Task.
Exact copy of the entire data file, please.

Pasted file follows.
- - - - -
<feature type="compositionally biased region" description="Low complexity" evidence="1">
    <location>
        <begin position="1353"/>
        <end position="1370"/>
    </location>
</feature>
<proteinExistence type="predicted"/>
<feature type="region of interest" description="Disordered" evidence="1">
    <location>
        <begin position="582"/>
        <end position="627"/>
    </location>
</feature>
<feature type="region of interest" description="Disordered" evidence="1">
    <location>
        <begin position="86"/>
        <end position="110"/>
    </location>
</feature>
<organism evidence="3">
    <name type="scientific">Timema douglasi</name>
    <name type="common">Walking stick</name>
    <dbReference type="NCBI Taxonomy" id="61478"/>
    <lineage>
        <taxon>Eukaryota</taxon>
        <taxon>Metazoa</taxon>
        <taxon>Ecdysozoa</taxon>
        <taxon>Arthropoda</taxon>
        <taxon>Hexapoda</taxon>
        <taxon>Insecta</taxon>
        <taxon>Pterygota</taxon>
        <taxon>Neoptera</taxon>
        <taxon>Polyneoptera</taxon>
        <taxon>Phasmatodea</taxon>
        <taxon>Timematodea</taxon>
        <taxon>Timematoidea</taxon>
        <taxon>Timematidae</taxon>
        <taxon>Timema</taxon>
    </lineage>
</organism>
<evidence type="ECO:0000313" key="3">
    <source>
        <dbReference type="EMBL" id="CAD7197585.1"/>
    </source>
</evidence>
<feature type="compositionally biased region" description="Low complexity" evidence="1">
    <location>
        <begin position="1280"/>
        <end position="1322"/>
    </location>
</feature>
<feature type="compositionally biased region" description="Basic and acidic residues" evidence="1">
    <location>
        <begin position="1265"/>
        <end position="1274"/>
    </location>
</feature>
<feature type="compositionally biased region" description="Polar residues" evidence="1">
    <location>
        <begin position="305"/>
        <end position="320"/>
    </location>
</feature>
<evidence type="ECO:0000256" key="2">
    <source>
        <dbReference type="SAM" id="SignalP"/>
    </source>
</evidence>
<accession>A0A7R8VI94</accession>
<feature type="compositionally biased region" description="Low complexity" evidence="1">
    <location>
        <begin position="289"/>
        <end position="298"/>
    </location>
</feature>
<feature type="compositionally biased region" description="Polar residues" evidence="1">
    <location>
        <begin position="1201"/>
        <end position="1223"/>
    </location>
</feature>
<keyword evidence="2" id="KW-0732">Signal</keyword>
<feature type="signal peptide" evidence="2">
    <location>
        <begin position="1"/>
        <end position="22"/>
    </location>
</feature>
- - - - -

<feature type="compositionally biased region" description="Low complexity" evidence="1">
    <location>
        <begin position="1353"/>
        <end position="1370"/>
    </location>
</feature>
<proteinExistence type="predicted"/>
<feature type="region of interest" description="Disordered" evidence="1">
    <location>
        <begin position="582"/>
        <end position="627"/>
    </location>
</feature>
<feature type="region of interest" description="Disordered" evidence="1">
    <location>
        <begin position="86"/>
        <end position="110"/>
    </location>
</feature>
<organism evidence="3">
    <name type="scientific">Timema douglasi</name>
    <name type="common">Walking stick</name>
    <dbReference type="NCBI Taxonomy" id="61478"/>
    <lineage>
        <taxon>Eukaryota</taxon>
        <taxon>Metazoa</taxon>
        <taxon>Ecdysozoa</taxon>
        <taxon>Arthropoda</taxon>
        <taxon>Hexapoda</taxon>
        <taxon>Insecta</taxon>
        <taxon>Pterygota</taxon>
        <taxon>Neoptera</taxon>
        <taxon>Polyneoptera</taxon>
        <taxon>Phasmatodea</taxon>
        <taxon>Timematodea</taxon>
        <taxon>Timematoidea</taxon>
        <taxon>Timematidae</taxon>
        <taxon>Timema</taxon>
    </lineage>
</organism>
<evidence type="ECO:0000313" key="3">
    <source>
        <dbReference type="EMBL" id="CAD7197585.1"/>
    </source>
</evidence>
<feature type="compositionally biased region" description="Low complexity" evidence="1">
    <location>
        <begin position="1280"/>
        <end position="1322"/>
    </location>
</feature>
<feature type="compositionally biased region" description="Basic and acidic residues" evidence="1">
    <location>
        <begin position="1265"/>
        <end position="1274"/>
    </location>
</feature>
<feature type="compositionally biased region" description="Polar residues" evidence="1">
    <location>
        <begin position="305"/>
        <end position="320"/>
    </location>
</feature>
<evidence type="ECO:0000256" key="2">
    <source>
        <dbReference type="SAM" id="SignalP"/>
    </source>
</evidence>
<accession>A0A7R8VI94</accession>
<feature type="compositionally biased region" description="Low complexity" evidence="1">
    <location>
        <begin position="289"/>
        <end position="298"/>
    </location>
</feature>
<feature type="compositionally biased region" description="Polar residues" evidence="1">
    <location>
        <begin position="1201"/>
        <end position="1223"/>
    </location>
</feature>
<keyword evidence="2" id="KW-0732">Signal</keyword>
<feature type="signal peptide" evidence="2">
    <location>
        <begin position="1"/>
        <end position="22"/>
    </location>
</feature>